Or at least they don’t think they want to understand it. Dr Paul’s great and merited attractiveness to a growing number of admirers has a very simple source. He is that rarest of creatures – a FREE man. He is beholden to nobody. He has developed his ideas and his convictions over a long and fruitful life of independent thinking. He does not compromise. He homes in on the fundamental issue and principle of any political issue and serves it up without salt or other “seasoning”. He says what he means and he means what he says. He is the living embodiment of the “dream” that most Americans have long since given up on as they saw it slip further and further beyond their grasp. He is the only prominent person who is doing everything he can to turn the non-debate which masquerades as the “mainstream” in the US and global political economy into something of substance. That, far more than the presidency, is his goal.

Bill Buckler

Eight Simple Truths You Need To Know About 2012

Submitted by Simon Black 

Eight Simple Truths You Need To Know About 2012

Yesterday we discussed certain events that, in my view, are nearly
mathematical certainties. Things like a restructuring of public pensions
and Social Security in Europe and the US. Western governments blocking
Internet and mobile networks. War. The US government being forced to
issue debt in a foreign currency.

All of these events are underpinned by a simple premise:

1) Public and private debts included, most western nations are insolvent. Big time.

2) History shows that economic growth in such an environment is nearly impossible
when such a large percentage of GDP must be allocated solely to
interest. Most countries in this position either default or
[hyper]inflate. Both have catastrophic consequences.

3) Continued political and monetary intervention in the economy is counterproductive.
From ‘Cash for Clunkers’ to negative real interest rates, such
intervention only serves to make the problems, and their impacts, much
worse.

4) The combined ingredients of sovereign insolvency; a global
financial system based on worthless paper currency; and consumptive,
import-oriented, public entitlement economies have created conditions for an epic, long-term economic depression.

5) Deteriorating economic conditions drive social unrest. [In fact, there’s a great paper
by two European economists which defines an explicit correlation
between government budget cuts and things like rising crime rates,
riots, and even attempted revolution.]

6) Faced with a marauding population that threatens their own survival, governments will stop at nothing to maintain the status quo: their power, our expense.
Again, history shows that police states, boogeyman enemies, a total
loss of privacy, capital controls, higher taxes, etc. will all become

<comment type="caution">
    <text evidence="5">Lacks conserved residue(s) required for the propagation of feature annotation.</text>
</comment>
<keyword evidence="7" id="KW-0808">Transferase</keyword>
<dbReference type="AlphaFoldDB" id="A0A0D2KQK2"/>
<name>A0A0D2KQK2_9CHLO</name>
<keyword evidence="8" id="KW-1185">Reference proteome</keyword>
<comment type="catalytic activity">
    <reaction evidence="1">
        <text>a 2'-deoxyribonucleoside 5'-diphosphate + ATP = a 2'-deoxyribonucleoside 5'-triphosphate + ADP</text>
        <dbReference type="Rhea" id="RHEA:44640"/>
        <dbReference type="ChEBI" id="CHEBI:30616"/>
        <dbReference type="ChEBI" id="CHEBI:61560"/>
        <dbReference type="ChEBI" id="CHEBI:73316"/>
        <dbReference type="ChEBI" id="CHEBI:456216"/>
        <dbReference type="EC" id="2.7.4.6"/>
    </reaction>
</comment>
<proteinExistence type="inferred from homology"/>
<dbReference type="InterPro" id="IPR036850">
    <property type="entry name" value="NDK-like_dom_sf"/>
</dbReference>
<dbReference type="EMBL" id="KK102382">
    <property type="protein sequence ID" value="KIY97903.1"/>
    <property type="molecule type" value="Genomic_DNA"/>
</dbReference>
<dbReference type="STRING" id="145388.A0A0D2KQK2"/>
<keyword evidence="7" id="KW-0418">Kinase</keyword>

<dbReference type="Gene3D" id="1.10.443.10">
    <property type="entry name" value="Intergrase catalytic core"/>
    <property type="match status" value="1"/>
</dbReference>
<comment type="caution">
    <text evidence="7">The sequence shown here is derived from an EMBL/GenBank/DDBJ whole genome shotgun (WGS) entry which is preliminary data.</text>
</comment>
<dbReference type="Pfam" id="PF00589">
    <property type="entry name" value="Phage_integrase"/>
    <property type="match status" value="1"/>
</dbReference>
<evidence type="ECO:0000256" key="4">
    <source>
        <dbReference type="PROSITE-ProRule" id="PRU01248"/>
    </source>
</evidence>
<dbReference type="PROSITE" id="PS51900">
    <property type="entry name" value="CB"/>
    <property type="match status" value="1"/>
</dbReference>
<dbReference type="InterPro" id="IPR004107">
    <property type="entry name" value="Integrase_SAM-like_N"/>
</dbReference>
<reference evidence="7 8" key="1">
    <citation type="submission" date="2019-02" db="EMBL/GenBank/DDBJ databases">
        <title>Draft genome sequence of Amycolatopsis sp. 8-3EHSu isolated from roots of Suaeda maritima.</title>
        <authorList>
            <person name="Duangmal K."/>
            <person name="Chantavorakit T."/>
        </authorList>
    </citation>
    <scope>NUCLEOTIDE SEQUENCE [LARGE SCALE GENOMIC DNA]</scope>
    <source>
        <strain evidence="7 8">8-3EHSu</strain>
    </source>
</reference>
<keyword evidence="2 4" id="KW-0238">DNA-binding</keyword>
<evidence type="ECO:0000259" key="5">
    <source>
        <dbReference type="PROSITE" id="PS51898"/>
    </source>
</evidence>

the norm.

7) None of these delay tactics can prevent human and financial
capital from eventually migrating to where they are treated best. This
will ultimately force a complete system reset by starving the beast.

8) This is not the first time this has happened, and it won’t be the last.
This time is NOT different. Our modern society is not a unique and
special snowflake that can ward off the consequences that have plagued
empires for millennia.

Everything from the way I invest to how I allocate my time and plan
for the future is based on this view. It’s why I’m in Chile, why we
purchased a 1,000+ acre farm, and why we plan on sharing it with
like-minded people.

I may be a bit early, but I’d much rather be early than thinking
through these implications while I’m packing my bags. After all, things
can ‘feel’ quite normal for a long time. Changes take place gradually, then faster and faster, until the decay looks like an upside-down hockey stick.

The Roman Empire, for example, began its spectacular decline shortly
after Augustus became de facto emperor in 27 BC. He was followed by a
long series of dismal failures– Tiberius, Caligula, Claudius, Nero, etc.
But Rome muddled along for hundreds of years, wavering between growth
and decay.

The changes were gradual. A little currency debasement here, a bit of
excess spending there, and throw in plenty of assassinations and
foreign wars for good measure.  Along the way, though, thinking people
could see the writing on the wall… and many of Rome’s citizens set sail
for greener pastures.

The gradual changes became more and more pronounced… and the more
pronounced, the more people left. As Gibbon recounts in his seminal
work, The History of the Decline and Fall of the Roman Empire, the city of Rome lost nearly 75% of its population in the Empire’s final 50-years in the 5th century.

History is full of other examples of once proud nations that, facing
problems for decades (or even centuries), completely unwound in a matter
of years. The Ottoman Empire. The Ming Dynasty. Feudal France. The Soviet Union.

Bottom line, when the real change comes, it comes very, very quickly.

Think about the pace of change these days. It’s quickening. Europe is
a great case study for this– when concerns about Greece first surfaced,
European leaders were able to contain the damage. There was disquiet,
but it soon dissipated.